A $60m project that "will be the first of its kind in Australia and will ... attract both national and international attention” reports the independent online newspaper In Daily today. ERWIN CHLANDA reports.
Opposition Leader Gary Higgins (pictured) says the NT Government "should own up to having a problem". He says the CLP left Labor a $78m deficit. At the reported current deficit of $1.4 billion, that is 18 times as much.
The Pioneer Walk-In Picture Theatre is the last of its kind in the Territory. ALEX NELSON recalls battles – some won, some lost – to save places imbued with stories and memories. Now the true believers are gathering again to protect one of the few that are left. Photo: Dark clouds – true to form in The Centre made from red dust, not water – gather when hapless pollies or greedy developers are trying to get their hands on one of the town's treasures.
Our new series about high achievers from The Centre begins with the story of Malcolm Cooper who headed up a group of activists instrumental in the historic 1967 Referendum. He is pictured third from right, with a delegation of Aboriginal representatives who met with Prime Minister Robert Menzies in 1963. The author of this series, MARK J SMITH, is the grandson of Father Percy Smith who was the first resident Anglican priest in Alice Springs from 1933 and founder, with his wife Isabel, of St Francis’ House, home for Aboriginal children.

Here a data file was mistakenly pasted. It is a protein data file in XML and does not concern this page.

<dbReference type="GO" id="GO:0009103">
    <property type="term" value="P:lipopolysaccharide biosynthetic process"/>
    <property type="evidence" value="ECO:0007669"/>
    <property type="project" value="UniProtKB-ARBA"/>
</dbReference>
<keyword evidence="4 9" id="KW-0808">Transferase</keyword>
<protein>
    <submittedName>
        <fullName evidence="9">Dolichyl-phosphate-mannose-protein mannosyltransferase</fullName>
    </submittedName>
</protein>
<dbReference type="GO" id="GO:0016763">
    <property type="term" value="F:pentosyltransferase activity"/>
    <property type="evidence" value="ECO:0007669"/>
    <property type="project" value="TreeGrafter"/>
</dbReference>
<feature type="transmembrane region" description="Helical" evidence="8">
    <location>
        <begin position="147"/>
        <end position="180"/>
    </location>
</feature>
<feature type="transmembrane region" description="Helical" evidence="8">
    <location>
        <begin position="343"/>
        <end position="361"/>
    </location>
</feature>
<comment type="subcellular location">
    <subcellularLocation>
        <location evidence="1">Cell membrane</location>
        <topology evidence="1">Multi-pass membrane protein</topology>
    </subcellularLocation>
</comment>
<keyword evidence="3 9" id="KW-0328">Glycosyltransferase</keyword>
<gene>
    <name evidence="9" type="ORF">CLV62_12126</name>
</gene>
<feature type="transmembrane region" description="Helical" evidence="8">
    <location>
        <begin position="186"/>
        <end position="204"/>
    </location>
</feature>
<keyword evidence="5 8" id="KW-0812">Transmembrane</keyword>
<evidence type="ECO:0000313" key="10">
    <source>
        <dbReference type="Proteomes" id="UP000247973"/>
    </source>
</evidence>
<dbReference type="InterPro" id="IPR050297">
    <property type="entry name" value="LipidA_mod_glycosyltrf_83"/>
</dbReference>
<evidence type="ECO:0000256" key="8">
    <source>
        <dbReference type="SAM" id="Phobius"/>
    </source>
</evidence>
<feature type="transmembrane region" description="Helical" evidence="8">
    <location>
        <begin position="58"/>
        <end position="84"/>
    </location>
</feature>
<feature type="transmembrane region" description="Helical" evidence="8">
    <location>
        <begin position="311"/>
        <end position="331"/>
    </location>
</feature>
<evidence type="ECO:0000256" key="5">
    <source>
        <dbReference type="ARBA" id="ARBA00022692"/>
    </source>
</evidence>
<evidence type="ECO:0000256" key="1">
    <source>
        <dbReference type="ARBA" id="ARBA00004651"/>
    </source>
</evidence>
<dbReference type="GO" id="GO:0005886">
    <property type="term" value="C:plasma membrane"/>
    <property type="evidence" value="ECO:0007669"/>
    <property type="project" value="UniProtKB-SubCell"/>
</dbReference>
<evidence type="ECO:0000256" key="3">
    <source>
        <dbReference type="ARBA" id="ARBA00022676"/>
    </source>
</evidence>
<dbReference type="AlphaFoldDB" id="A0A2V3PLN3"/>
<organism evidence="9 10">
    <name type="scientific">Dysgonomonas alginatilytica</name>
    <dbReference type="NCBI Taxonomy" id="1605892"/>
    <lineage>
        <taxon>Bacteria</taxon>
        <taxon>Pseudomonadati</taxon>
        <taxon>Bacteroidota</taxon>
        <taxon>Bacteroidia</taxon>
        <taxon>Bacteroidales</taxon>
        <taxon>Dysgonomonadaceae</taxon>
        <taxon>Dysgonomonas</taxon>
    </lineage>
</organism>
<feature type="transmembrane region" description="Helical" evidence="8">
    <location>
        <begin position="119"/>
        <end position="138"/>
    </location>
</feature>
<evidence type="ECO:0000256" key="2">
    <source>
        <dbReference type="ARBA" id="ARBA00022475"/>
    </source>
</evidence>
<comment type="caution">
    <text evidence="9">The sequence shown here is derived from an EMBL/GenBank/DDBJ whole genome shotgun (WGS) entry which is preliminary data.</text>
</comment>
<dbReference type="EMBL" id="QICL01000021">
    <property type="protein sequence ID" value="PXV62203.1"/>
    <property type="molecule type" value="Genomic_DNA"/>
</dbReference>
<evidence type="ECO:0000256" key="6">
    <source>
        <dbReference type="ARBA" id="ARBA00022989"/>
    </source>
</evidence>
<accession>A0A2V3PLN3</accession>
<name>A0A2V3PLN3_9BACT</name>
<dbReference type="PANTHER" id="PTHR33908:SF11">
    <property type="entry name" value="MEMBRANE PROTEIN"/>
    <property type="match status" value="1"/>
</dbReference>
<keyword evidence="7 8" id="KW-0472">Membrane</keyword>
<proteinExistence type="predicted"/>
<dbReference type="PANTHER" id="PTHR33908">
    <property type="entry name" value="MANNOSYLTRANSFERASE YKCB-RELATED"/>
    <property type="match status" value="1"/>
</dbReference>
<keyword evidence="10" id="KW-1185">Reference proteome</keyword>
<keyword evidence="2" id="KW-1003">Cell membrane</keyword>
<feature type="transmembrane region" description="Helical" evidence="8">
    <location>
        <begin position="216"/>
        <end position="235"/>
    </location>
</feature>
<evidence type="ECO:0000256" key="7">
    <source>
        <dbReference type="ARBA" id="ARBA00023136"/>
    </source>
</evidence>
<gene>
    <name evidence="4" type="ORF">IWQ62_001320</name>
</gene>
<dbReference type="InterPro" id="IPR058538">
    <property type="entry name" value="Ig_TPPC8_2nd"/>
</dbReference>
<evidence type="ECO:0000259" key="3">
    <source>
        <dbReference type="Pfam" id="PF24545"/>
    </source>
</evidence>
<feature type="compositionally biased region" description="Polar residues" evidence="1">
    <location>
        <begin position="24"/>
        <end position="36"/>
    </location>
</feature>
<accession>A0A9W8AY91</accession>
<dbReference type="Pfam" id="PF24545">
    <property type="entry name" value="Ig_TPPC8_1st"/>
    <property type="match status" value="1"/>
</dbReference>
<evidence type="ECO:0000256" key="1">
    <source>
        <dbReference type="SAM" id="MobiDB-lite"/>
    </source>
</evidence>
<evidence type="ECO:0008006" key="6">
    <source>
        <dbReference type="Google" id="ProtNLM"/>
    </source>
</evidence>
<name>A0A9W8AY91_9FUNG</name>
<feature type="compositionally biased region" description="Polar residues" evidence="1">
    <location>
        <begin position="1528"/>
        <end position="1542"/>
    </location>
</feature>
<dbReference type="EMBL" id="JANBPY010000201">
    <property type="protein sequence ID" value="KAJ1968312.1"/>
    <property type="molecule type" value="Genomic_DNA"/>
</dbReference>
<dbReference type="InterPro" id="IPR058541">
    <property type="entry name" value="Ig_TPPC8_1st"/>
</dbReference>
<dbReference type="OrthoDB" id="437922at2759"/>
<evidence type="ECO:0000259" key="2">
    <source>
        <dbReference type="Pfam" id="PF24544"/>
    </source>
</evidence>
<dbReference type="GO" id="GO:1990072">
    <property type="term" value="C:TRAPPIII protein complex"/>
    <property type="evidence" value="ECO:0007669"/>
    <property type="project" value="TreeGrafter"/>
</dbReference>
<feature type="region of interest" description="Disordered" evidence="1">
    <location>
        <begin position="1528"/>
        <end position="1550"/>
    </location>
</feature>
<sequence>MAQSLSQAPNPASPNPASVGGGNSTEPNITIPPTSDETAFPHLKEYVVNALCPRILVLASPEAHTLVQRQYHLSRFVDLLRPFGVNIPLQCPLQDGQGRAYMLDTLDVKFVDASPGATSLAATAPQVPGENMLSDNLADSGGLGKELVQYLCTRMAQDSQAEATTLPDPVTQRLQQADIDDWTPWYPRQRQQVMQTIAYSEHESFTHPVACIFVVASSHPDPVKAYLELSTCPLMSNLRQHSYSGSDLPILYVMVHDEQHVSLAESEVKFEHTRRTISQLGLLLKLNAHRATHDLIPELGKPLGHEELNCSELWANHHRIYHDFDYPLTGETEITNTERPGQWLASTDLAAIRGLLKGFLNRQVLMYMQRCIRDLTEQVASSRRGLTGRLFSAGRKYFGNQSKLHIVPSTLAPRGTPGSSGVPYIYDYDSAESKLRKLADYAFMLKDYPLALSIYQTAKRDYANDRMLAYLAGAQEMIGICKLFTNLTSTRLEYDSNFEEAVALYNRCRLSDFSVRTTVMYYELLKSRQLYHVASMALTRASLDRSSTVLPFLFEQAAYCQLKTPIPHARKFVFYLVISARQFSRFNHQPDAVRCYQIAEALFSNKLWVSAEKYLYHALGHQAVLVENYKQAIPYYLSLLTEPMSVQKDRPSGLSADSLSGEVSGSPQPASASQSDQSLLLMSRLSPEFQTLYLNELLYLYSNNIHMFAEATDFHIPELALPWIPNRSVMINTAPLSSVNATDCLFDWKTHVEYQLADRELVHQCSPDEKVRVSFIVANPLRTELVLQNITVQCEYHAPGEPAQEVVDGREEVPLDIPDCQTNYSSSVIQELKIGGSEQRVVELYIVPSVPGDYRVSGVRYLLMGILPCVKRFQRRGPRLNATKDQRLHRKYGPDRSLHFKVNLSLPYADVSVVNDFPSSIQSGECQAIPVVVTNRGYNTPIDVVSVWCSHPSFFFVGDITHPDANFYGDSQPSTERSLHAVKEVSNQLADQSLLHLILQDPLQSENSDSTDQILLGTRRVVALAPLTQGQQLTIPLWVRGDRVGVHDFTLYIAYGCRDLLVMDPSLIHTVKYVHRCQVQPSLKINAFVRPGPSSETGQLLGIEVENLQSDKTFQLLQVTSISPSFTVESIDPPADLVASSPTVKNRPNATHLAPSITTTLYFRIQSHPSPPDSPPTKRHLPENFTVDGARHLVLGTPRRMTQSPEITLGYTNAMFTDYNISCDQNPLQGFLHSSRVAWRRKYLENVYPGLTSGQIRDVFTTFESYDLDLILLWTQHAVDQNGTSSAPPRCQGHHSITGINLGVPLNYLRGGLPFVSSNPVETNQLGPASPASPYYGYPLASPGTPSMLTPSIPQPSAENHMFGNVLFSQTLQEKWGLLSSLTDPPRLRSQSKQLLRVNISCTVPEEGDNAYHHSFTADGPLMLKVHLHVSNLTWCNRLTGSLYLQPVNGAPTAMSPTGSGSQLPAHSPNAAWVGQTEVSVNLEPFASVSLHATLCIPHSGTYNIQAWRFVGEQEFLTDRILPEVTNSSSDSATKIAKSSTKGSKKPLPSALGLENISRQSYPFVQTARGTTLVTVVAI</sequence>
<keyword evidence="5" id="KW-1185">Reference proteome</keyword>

Management plans will be drawn up seeking to prevent "horses and other feral animals ... dying of thirst and hunger because water sources are depleted and overpopulation has led to erosion and vegetation loss," says the Central Land Council.
The Town Council unanimously affirms community ownership of Anzac Oval, refusing the NT Government's offer to buy, after considering a resolute letter from traditional owners who want the town to get a National Aboriginal Art Gallery – but not in the Anzac precinct. KIERAN FINNANE reports.
While our country endures another round of self-flagellation over the suitability of January 26 as Australia’s national day, it will probably surprise many to learn that Alice Springs and the Northern Territory played prominent roles in the history of this public holiday. ALEX NELSON reports. Photo: Dominant Folk Society performers (Evans, Barford, Balfour and Foran) founded their band “Bloodwood” (pictured) and were part of the local Oz Day debate.
Central Arrernte Alliance Aboriginal Corporation aims to "assist in the relief of poverty, sickness, destitution, helplessness, distress, suffering, and misfortune, among Aboriginal and Torres Strait Islander people, through the process of supporting social and economic development". KIERAN FINNANE reports.